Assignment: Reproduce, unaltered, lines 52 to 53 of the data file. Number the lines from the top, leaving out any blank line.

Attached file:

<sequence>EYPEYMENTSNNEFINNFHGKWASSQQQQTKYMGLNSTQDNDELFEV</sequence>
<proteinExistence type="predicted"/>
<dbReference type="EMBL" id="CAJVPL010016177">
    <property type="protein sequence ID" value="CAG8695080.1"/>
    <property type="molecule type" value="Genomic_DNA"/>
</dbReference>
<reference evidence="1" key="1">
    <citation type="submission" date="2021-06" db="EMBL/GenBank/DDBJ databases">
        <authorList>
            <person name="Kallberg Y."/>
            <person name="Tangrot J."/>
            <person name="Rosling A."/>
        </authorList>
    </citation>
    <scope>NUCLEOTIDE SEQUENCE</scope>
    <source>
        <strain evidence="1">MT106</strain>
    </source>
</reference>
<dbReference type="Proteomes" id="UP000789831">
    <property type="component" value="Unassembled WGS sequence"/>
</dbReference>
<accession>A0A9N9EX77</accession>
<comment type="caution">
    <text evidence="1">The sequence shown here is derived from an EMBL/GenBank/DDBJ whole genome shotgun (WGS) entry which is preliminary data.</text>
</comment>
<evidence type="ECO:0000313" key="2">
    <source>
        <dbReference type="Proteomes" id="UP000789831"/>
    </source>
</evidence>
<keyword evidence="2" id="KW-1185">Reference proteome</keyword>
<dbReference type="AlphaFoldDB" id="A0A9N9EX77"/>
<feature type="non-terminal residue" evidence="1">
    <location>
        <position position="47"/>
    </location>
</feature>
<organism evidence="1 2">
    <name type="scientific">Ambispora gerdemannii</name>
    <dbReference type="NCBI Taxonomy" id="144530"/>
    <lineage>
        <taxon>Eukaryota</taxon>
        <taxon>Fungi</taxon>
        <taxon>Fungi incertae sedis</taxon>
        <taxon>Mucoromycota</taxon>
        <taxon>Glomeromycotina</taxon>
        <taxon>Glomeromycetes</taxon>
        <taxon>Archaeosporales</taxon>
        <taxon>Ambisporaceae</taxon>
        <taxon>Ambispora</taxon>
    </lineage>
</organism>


    </lineage>
</organism>